Friday, April 8, 2011

Terry Knight And The Pack: Terry Knight And The Pack/Reflections CD Review

This 2010 release contains both complete albums that Terry Knight And The Pack put out in 1966 and 1967.

This CD contains the two complete Terry Knight And The Pack albums: Terry Knight And The Pack (1966) and Reflections (1967). Most of the songs are originals, written by Terry Knight. However, the influences on this band are obvious in Terry Knight's lyrics, vocals and song structures, as well as in the covers that they did choose to do. This release is truly an unearthed treasure of 1960s music.

Radio DJ

Terry Knight was born Richard Terrance Knapp. He grew up in Michigan, and became a radio DJ, taking on the name Terry Knight because he had a late-night shift. He later quit radio to pursue his own musical career. Joining him were Curt Johnson on guitar, Bob Caldwell on organ, Don Brewer on drums and Mark Farner on bass (and later on guitar).

The CD starts with "Numbers," which is a good 1960s garage band type song, with some cool guitar work. "What's On Your Mind" sounds like the music that was coming out of San Francisco in 1965 - 1966, especially in its keyboard work and the refrain. It even features a kazoo. It's a really nice song, but it's very short.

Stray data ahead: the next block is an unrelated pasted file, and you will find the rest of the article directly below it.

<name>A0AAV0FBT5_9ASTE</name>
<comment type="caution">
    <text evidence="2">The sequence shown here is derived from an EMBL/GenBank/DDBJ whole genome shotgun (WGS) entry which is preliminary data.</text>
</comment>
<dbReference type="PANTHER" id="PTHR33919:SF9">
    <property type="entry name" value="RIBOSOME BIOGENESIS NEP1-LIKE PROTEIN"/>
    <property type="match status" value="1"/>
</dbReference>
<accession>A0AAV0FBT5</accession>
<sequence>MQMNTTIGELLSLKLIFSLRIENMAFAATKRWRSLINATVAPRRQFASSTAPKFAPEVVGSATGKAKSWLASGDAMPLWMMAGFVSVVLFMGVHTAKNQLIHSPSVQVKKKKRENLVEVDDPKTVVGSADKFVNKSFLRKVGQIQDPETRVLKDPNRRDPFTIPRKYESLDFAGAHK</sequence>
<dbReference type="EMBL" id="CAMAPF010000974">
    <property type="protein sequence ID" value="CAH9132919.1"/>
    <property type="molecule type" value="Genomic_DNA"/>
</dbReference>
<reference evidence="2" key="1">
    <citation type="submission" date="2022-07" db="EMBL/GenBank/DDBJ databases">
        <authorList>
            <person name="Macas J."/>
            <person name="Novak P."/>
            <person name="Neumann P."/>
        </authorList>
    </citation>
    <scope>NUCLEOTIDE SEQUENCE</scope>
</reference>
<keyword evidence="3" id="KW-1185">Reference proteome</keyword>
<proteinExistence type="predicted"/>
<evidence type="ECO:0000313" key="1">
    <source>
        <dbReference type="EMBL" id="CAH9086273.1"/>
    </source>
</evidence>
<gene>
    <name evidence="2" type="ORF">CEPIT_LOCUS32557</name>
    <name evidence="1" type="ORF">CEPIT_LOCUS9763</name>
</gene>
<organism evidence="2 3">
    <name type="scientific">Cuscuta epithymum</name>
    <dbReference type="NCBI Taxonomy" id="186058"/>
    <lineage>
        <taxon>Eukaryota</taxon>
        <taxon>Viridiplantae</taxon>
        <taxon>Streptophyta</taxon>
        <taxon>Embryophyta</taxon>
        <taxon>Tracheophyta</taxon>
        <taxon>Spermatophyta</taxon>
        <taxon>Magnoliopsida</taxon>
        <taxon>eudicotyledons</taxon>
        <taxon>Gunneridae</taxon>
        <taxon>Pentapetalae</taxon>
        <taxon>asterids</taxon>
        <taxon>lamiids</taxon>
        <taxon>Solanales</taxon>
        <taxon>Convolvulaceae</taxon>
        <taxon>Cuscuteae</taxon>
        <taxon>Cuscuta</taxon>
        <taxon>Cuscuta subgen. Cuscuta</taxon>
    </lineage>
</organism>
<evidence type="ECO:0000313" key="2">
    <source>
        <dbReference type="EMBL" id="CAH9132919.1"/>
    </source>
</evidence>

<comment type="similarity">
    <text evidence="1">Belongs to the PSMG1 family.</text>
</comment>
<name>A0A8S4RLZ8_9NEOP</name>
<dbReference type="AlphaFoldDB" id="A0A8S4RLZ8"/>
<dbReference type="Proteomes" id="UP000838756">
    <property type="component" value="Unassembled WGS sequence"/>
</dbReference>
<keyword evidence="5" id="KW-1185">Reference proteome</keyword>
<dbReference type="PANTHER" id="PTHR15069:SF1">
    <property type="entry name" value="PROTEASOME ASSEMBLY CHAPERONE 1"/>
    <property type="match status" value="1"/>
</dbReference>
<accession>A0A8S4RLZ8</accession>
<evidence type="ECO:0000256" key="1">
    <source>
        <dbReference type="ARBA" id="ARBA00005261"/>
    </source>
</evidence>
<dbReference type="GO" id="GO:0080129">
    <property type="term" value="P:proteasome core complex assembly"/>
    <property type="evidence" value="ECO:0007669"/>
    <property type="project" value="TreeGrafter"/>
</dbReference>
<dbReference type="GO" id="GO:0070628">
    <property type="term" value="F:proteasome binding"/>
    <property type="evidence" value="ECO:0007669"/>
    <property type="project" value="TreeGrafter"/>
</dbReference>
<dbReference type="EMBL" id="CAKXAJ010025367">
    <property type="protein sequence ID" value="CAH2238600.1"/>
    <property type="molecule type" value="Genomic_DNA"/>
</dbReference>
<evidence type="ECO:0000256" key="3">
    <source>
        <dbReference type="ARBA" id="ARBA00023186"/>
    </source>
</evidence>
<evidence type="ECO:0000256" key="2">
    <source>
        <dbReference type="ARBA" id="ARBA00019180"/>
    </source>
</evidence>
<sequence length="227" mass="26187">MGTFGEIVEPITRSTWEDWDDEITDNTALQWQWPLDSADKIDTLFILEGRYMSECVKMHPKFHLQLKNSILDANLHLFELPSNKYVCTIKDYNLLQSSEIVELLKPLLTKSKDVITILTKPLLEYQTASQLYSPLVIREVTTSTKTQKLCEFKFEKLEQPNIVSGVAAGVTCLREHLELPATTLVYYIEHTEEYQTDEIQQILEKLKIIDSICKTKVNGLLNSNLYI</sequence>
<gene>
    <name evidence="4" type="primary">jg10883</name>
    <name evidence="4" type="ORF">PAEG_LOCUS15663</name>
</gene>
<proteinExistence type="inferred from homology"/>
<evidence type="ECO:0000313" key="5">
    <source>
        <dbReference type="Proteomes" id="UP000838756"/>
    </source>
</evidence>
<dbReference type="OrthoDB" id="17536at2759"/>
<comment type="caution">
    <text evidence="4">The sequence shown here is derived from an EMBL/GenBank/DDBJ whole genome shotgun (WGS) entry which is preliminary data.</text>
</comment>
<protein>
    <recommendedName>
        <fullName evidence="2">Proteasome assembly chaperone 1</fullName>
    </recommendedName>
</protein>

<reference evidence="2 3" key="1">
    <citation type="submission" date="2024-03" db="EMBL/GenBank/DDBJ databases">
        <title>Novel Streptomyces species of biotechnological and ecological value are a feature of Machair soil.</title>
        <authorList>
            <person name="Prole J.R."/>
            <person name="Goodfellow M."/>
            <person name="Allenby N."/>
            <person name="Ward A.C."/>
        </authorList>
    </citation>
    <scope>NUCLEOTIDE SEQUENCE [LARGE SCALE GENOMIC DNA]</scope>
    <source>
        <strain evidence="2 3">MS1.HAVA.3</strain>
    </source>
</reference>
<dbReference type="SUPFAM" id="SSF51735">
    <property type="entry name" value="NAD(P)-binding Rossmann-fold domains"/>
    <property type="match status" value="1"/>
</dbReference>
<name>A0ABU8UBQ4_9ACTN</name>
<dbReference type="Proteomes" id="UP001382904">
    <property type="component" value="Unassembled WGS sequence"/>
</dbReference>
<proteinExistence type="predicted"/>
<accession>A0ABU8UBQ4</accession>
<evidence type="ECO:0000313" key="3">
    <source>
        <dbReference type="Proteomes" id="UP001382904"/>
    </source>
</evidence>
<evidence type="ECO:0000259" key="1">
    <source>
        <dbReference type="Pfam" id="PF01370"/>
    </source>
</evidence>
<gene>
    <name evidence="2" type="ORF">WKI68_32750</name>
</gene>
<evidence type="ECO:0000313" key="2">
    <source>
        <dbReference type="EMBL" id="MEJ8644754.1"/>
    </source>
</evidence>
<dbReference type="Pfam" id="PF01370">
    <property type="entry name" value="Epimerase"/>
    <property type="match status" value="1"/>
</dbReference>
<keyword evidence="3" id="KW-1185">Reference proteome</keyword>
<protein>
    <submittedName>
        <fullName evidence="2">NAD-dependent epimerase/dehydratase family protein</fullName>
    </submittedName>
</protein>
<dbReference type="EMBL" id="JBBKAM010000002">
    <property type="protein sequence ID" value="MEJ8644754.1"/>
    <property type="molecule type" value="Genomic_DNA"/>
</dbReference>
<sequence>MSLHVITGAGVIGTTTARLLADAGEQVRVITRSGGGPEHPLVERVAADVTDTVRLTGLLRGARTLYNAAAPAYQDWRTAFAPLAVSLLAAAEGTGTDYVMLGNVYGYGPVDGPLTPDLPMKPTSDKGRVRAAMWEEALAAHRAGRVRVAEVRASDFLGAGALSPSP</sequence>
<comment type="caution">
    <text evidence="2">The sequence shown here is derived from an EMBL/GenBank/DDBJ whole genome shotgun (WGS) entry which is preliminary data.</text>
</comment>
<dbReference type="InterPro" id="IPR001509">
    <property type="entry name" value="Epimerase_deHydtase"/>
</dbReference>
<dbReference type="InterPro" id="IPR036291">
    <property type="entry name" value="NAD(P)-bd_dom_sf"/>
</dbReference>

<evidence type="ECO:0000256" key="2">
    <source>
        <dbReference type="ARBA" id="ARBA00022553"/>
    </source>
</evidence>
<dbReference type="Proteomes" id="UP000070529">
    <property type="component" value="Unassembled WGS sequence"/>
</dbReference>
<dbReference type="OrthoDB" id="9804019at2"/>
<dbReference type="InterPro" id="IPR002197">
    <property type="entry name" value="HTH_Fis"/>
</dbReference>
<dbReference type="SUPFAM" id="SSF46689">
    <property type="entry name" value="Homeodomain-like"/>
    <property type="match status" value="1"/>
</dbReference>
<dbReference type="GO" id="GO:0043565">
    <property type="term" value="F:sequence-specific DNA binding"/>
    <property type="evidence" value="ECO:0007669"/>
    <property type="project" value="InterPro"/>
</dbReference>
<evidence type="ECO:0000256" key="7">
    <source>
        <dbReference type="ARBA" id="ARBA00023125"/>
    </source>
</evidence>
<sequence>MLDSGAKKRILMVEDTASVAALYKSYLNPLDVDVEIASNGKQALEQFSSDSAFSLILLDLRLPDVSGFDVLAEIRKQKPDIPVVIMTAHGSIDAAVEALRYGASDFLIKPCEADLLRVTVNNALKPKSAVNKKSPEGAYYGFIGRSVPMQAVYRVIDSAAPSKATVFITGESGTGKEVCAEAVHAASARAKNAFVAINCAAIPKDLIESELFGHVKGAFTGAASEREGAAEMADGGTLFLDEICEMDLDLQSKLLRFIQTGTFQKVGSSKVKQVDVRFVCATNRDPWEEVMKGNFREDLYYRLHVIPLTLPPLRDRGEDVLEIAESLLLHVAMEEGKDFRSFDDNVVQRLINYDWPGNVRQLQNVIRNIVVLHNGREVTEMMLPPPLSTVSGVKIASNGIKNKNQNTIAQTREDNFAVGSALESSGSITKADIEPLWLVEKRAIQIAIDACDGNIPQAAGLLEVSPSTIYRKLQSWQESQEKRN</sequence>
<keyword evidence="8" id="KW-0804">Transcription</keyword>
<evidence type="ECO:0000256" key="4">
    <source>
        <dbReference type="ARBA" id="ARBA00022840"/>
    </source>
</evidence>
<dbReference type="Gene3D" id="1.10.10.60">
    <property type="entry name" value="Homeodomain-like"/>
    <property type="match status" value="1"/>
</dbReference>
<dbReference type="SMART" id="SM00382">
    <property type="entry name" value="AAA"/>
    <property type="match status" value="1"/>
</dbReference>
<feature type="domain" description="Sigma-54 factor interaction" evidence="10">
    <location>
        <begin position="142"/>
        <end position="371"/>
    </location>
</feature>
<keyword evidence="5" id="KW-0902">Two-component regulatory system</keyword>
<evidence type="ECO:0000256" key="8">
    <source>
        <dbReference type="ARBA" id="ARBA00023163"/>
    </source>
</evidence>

Sonny Bono

"Where Do You Go" is a song written by Sonny Bono and originally performed by Cher. It features some nice church bells.

"You're A Better Man Than I" is really a product of its time, with its references to hair length and clothing in the lyrics. It was written by Brian Hugg and Michael Hugg, and was also done by The Yardbirds.

"Lovin' Kind"

"Lovin' Kind" is a rock song with a folk edge, along the lines of some of the music by The Byrds, The Band and The Monkees (and even The Mamas & The Papas). It's one of the best songs on this CD, with some nice vocals and a sweet bit of harmonica at the end.

With "Got Love" it seems the band is trying to sound a bit like The Animals. The drumbeat at times is similar to a Bo Diddley beat. The instrumental end of this song is more interesting than the lyrics.